Developer: PopCap Games / Publisher: PopCap Games / ESRB: Everyone 10+ (Animated Blood, Cartoon Violence) / Played on: Xbox 360 / Price: $15.00
Plants vs. Zombies is like the unassuming meat buns I buy from an Asian bakery near my apartment, though the game doesn’t have an Asian man loudly lecturing you on why you should never use a credit card. It looks bland and predictable on the outside – so much so that you might assume you know everything about it at first glance and pass it up for flashier breads. However, meaty wonders untold lay just below the surface, providing substance well in excess of its modest price.
Oh, and Plants vs. Zombies also doesn’t have the world’s most annoying door buzzer. I’m realizing this analogy isn’t the most airtight.
To call Plants vs. Zombies tower defense carries a lot of unwelcome connotations. Visions of one dimensional flash games spring to mind – the diversion used to kill the fifteen minutes until a significant other is finally ready to go eat, or a game carried by cloying novelties. PvZ is tower defense, but one of the few versions that legitimizes the genre as more than its stereotype.
The premise is suitably simple. There are zombies on your lawn. You don’t want zombies on your lawn, so you must stave them off by sowing plants of various function to stop them before they shamble into your house and eat your brains (resulting in a genuinely terrifying scream). The plants are the game’s “turrets,” automatically firing at zombies in their lane or providing other support roles. To run down the basics: sunflowers generate sun (the game’s universal currency used to seed plants), peashooters file single pea bullets, and wall nuts (get it) provide study barriers that can withstand long durations of zombie gnawing.
So far, so standard, but the game’s genius comes from the broad range of zombies, the plants required to counter them, and the range of battle locales. For instance, you’ll run into zombies holding screen doors that block normal attacks, but Puff Shrooms fire an attack cloud that passes right through. Zomboni drivers eventually assault your lawn as well, laying down a smooth ice trail that can be utilized by the zombie bobsled team, while flattening any plants in its way. Spikeweed will pop the Zomboni tires, stopping the attack flat. The strategy in the game revolves around filling your finite inventory slots with the right seed packets for a level, and planting them in the right spot at the right time.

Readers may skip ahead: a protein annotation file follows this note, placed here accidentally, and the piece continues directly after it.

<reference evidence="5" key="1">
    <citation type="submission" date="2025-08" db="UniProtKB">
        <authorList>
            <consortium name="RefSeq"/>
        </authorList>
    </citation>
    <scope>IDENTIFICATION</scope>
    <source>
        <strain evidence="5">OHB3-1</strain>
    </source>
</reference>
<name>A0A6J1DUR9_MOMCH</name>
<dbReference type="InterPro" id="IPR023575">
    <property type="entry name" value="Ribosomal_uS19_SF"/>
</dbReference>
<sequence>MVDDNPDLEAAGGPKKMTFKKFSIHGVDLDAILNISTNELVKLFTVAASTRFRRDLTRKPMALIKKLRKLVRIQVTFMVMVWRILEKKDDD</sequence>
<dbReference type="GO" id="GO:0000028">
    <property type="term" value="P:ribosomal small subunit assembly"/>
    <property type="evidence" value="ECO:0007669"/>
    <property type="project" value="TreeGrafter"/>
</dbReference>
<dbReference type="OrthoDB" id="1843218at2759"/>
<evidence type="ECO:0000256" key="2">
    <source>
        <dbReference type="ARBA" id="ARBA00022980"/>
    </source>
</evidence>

While it’s possible to achieve that critical mass of plants such that no zombie could ever assail your home, this feat becomes increasingly difficult as the game wears on. Eventually your playing field will shift from a basic lawn to one containing a swimming pool (with aquatic plants and zombies to match). By the time you reach the roof, you’ll have to put down a flower pot for every plant, and bungee zombies constantly pluck random plants from your garden. PvZ becomes frantic, fast-paced, and genuinely challenging – three attributes uncommon with the genre.